What is it that makes someone choose between stitching by hand and stitching by machine?
I spent a good hour or two this morning flitting on Flickr and it seems there are loads more quilters and sewers out there than hand embroiderers. I’m not claiming to have done any quantifiable research; it’s merely an observation based on the groups that are out there, the number of people belonging to each group, the vast difference between the number of views and comments about my own quilts and those of my embroideries, and the general interaction between Flickr folk via comments.
Knitting and crochet is a different story. I could find only a handful of tiny groups for machine knitters, but thousands belong to hand knitting groups. And I haven’t heard of a crocheting machine…
Either way, it made me wonder why you’d choose one over the other. And why if you enjoy knitting or crochet, you aren’t into hand embroidery, for example.
This then got me thinking about what it is that I enjoy about each of the fibre crafts I indulge in. And, as there’s a flipside to everything in life, what I don’t enjoy about them.
Hand embroidery is, without a doubt, the most rewarding. It takes an immense amount of time to finish a relatively small area and each stitch has to be made carefully in order for the whole to look good. The time factor can also be a deterrent, but it's easy enough to switch to a less demanding project (I normally have a few on the go at the same time). And no one can resist a neatly wound, colour-coded floss box. There is, however, a lack of “modern” designs out there, which can be frustrating. Although stitching your own designs brings a whole new level of satisfaction to the craft.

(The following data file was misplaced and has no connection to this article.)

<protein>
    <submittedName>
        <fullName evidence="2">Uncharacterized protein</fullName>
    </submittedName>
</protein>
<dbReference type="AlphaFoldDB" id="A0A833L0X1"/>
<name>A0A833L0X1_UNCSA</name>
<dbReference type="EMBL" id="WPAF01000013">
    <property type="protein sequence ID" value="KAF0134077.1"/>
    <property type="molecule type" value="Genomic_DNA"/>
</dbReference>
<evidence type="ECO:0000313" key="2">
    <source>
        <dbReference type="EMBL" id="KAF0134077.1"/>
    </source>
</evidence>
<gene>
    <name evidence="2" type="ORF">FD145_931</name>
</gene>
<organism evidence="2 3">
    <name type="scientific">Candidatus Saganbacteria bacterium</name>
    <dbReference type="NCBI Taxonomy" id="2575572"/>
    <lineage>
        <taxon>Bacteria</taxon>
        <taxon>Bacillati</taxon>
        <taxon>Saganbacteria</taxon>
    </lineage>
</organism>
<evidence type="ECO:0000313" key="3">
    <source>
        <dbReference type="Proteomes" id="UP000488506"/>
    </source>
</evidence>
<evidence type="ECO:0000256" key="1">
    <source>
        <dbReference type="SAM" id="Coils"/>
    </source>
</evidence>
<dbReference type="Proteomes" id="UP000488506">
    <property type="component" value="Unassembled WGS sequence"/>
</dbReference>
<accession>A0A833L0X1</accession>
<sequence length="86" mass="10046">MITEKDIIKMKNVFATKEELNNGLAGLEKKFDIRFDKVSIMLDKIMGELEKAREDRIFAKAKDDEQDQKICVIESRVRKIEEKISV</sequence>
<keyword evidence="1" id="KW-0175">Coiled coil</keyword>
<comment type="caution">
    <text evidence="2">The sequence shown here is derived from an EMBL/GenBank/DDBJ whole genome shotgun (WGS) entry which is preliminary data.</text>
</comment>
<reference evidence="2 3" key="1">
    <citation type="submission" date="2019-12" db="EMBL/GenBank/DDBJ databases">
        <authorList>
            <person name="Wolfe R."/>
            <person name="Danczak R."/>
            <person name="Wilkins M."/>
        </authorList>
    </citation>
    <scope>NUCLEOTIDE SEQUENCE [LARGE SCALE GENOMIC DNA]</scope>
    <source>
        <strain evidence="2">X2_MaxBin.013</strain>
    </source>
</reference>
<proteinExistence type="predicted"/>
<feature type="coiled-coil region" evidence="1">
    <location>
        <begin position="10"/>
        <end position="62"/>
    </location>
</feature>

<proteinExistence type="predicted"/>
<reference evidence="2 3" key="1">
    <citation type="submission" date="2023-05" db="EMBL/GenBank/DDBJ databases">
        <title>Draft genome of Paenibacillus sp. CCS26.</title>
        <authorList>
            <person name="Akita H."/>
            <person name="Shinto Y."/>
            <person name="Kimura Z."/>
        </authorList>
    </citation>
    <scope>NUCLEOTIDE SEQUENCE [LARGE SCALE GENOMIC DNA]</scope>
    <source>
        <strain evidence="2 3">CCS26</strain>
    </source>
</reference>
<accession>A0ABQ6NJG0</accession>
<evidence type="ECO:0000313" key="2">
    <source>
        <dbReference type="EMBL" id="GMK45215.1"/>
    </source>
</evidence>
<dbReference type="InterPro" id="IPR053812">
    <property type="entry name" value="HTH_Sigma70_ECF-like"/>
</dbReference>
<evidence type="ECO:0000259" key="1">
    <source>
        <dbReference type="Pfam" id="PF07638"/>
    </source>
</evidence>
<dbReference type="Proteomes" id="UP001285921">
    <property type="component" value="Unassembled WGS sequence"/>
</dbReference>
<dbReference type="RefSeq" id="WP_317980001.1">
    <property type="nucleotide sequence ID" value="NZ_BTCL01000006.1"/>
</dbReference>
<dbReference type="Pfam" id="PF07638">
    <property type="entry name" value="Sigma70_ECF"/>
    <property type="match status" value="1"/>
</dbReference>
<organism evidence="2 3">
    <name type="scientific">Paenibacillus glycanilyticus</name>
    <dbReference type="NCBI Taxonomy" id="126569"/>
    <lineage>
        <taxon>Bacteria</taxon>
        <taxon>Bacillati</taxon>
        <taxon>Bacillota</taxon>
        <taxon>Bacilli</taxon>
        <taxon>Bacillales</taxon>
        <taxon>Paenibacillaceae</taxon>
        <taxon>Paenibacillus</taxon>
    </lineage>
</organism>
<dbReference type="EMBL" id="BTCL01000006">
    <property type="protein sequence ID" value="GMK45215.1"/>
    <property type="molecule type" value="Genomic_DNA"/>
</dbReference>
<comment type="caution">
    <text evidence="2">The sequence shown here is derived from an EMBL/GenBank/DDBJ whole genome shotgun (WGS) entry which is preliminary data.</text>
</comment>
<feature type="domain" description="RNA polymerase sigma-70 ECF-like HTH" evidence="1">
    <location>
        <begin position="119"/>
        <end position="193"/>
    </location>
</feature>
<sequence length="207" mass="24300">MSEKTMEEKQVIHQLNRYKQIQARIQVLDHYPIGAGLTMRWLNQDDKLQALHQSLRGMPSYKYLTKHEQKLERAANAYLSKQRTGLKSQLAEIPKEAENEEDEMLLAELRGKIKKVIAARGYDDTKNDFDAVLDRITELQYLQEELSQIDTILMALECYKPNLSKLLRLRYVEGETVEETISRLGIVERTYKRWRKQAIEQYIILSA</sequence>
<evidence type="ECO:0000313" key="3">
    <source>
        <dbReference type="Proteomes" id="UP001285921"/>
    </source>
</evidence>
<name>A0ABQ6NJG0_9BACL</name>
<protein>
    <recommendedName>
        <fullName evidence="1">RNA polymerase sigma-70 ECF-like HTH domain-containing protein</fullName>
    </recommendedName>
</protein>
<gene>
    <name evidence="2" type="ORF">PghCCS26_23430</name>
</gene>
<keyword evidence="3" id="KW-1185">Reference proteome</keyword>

There’s a certain joie de vivre to quilting that you don’t really get from other fibre crafts. Pulling out yards of fabrics with gay abandon and arranging them in different combinations is a heady pastime. Then there’s the instant gratification factor, as you can piece a quilt top in a day. And if you’re a hand quilter, you get the best of both worlds: hand and machine. But stitching the same block 20 times can get a bit repetitive, which can be problematic if – like me – you love geometric quilts but don’t particularly enjoy sewing the same thing over and over again. I find using different fabrics for the same blocks helps alleviate this.
Crocheting is my craft of choice when I’m run down, stressed out or a bit on the tired side. It’s a soothing craft that doesn’t need your full attention and you can switch off and allow your mind to unwind while keeping your hands busy. Off course, this depends on how complicated an item you’re crocheting. I tend to stick to fairly simple items – probably because I’m drawn more to the action than the challenge of creating masterpieces out of wool. Crochet does, however, have the tendency to look a bit ou vrou (old-fashioned) or cheesy, so you have to be quite careful not to cross that line when selecting pattern, wool and stitch.
But the one thing that is universal – and I can only speak for the fibre crafts here, although I’m sure it’s the same for any creative endeavour – is that feeling you get when you finish something, knowing you made it with your own hands. From the original idea to picking out materials to slaving over your creation to standing back to admire your handiwork once the final stitch has been made. It’s a feeling I’d wish on everyone.